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I'm an idiot episode 672: how to handle a cover letter mistake
February 19, 2013 5:27 AM   Subscribe

I applied for a job in my field recently at company B and just noticed that I left in a sentence from a previous application in my cover letter that mentions the name of the company I'd previously applied to (company A). Whoops. I'm in a fairly small field and company A is one that people have mixed feelings about mainly because they have lots and lots of money and publicity. Should I drop the company I'm currently applying to an email acknowledging my error or not? If I do, any suggestions on how to phrase it other than "I'm an idiot, please forgive me.)

Additional information:
This is a fairly small field and people know one another. So far as I know, applying for multiple positions in the same field is common and expected - but screwing up a cut and paste is still pretty obnoxious on my part. Company A is well known and not much liked by the people at Company B and in fact the person who knows me at Company B really really dislikes Company A. Unfortunately, I don't know the guy at Company B well enough to contact him directly. Is there a gracious way to acknowledge my stupidity? Or should I just bang my head into the wall a couple of times and hope that Company B will just laugh at me a bit and still consider my application?

And yes, I know I should have checked this. Please try to avoid telling me what an idiot I am. I am already aware of that.
posted by sciencegeek to Work & Money (22 answers total) 3 users marked this as a favorite
 
I think whatever damage would already be done - those who are hyper-critical of resume errors are going to do their thing regardless. If the position includes a strong attention to detail, many people are going to consider this to be a negative example.

That said, I think there's no downside to sending a quick "Hi, I just wanted to let you know I noticed I left a company's name I applied to a few months ago on my resume. I apologize for the oversight. I am excited about the opportunity with your company and look forward to an opportunity to discuss my qualifications with you. Sincerely, Sciencegeek."

I would say this though - most companies understand that potential employees are applying multiple places and your qualifications are their ultimate concern. If there are many qualified candidates it may weed you out, but if you hold a moderately unique skill-set then nobody is going to kick you out the door for a small error on your resume.
posted by Rodrigo Lamaitre at 5:42 AM on February 19, 2013


I'm applying for 5-6 positions total. The work I do has a clear annual hiring season, so I'm applying to multiple positions within a few weeks timeframe. I could theoretically make it seem as if this were last year's application, but not as if it were an application from a couple of months ago.
posted by sciencegeek at 5:47 AM on February 19, 2013


Don't bother. Your resume has likely already been tossed. Sending a note will only cause them to remember you as _that person_ longer.
posted by bfranklin at 5:48 AM on February 19, 2013 [6 favorites]


I would re-submit a new resume and corrected letter, saying "I sent you an early draft of my cover letter in error; please refer to this instead. Apologies for the confusion" etc. Make the subject line the same as your original application, with UPDATE at the front.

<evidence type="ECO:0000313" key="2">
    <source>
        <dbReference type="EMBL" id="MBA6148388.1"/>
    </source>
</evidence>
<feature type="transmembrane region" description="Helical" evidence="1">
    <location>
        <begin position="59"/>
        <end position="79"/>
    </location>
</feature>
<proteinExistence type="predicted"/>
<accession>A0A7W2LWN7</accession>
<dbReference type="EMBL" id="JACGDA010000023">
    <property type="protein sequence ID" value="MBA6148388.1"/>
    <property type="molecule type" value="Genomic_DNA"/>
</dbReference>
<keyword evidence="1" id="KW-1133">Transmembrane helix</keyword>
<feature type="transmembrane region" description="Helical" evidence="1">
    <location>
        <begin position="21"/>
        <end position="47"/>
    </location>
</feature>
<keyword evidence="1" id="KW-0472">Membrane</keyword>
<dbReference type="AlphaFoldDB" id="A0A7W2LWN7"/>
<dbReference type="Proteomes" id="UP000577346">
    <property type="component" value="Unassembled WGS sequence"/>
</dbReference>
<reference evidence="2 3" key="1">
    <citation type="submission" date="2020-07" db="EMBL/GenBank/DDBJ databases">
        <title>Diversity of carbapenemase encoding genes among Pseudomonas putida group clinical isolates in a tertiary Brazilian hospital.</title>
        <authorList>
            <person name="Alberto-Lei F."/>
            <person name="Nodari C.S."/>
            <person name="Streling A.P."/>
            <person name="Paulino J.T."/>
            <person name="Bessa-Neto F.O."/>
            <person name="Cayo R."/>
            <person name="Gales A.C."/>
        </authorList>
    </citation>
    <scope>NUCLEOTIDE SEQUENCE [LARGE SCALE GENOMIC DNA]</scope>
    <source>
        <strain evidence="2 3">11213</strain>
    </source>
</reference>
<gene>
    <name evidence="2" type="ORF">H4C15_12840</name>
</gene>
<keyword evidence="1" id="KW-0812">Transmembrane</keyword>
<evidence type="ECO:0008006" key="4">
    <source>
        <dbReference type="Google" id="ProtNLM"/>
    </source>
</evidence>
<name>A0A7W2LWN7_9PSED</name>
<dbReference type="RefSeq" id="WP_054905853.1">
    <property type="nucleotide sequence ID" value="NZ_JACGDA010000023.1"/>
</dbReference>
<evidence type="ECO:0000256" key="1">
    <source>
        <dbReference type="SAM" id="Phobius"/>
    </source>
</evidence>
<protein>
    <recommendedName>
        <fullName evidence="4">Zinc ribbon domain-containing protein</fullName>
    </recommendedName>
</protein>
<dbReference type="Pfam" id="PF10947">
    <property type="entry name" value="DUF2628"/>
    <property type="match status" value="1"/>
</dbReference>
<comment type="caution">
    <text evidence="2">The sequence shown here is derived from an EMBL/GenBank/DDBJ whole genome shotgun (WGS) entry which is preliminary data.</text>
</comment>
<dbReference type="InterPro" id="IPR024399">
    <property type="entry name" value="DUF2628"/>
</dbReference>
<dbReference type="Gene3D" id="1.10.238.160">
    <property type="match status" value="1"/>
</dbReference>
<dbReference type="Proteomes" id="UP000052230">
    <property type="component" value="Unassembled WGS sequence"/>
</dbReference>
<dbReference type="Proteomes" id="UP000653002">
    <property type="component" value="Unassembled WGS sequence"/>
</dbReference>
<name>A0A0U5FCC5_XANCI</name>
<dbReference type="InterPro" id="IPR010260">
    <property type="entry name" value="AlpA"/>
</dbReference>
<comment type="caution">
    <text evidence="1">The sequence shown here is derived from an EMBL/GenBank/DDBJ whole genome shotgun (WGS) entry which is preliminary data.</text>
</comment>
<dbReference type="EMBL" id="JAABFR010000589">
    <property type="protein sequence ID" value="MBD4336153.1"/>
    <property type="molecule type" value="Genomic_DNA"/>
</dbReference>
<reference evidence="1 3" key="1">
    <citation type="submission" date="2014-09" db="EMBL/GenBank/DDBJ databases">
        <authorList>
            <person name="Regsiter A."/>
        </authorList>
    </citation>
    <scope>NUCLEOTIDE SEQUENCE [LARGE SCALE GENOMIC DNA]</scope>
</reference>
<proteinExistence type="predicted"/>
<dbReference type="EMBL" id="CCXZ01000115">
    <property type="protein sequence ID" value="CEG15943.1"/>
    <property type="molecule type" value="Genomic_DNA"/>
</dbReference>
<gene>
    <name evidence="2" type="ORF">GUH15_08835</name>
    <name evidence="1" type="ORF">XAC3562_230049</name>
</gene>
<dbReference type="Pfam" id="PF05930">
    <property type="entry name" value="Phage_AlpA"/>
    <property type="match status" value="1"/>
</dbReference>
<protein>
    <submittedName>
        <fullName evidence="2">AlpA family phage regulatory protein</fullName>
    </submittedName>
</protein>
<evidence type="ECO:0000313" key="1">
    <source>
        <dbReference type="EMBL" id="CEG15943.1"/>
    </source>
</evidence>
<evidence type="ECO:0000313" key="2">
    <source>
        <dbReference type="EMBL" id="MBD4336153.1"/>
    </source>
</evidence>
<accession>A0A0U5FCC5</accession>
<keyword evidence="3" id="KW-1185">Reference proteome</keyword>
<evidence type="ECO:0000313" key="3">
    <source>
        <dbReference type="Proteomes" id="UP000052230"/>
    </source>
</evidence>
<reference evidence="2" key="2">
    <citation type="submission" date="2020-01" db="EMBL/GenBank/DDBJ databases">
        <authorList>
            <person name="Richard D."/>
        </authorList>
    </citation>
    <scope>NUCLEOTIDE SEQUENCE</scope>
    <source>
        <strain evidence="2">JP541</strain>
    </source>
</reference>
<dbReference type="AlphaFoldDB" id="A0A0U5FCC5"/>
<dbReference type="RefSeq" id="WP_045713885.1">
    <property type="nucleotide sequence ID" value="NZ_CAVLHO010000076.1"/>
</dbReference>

This a) doesn't highlight your mistake in case no one noticed it, but b) lets anyone who did know that you also caught it. This is more likely to work if you applied very recently - could be that no one's even read your stuff yet. Good luck!
posted by hilatron at 5:53 AM on February 19, 2013 [43 favorites]


Yeah, nothing you can do at this point. You're no longer in the running for that job.
posted by NotMyselfRightNow at 6:06 AM on February 19, 2013 [2 favorites]


I think you have nothing to lose by following hilatron's script.

There's no telling whether this error will be the end of you, or not. I personally would assume I had disqualified myself at that company and pin my hopes elsewhere. But you just never know. I have actually made *worse* mistakes and still been hired. That doesn't mean making mistakes like this is okay, only that hiring managers are unpredictable.
posted by tel3path at 6:12 AM on February 19, 2013 [1 favorite]


I work in HR. It happens. Use hilatron's script above. You have nothing to lose.
posted by ThatCanadianGirl at 6:16 AM on February 19, 2013 [3 favorites]


So many variables:

1) How long ago did you send this email? If it was yesterday, resubmit per Hilatron's suggestion. If it was long enough that whoever reads these kinds of emails has had time to read them all, then I think you're SOL.

2) Is the job still open/being advertised? If so, it's possible all the emails relating to it are being dumped into a folder, or in some way being "filed" until the application deadline has passed, at which time whoever is charged with reading and acting on them will start slogging through the submissions. Resubmit per Hilatron's suggestion.

3) Did this email go to a specific person? If so, it's likely they already have seen the error. Nothing to do at that point, as their first impression of you is already in place. Unless it's possible they've received $Some_huge_number of emails regarding this job, in which case they may have filed them like in my example above, and have not seen it or read it closely yet. So, resubmit per Hilatron's suggestion.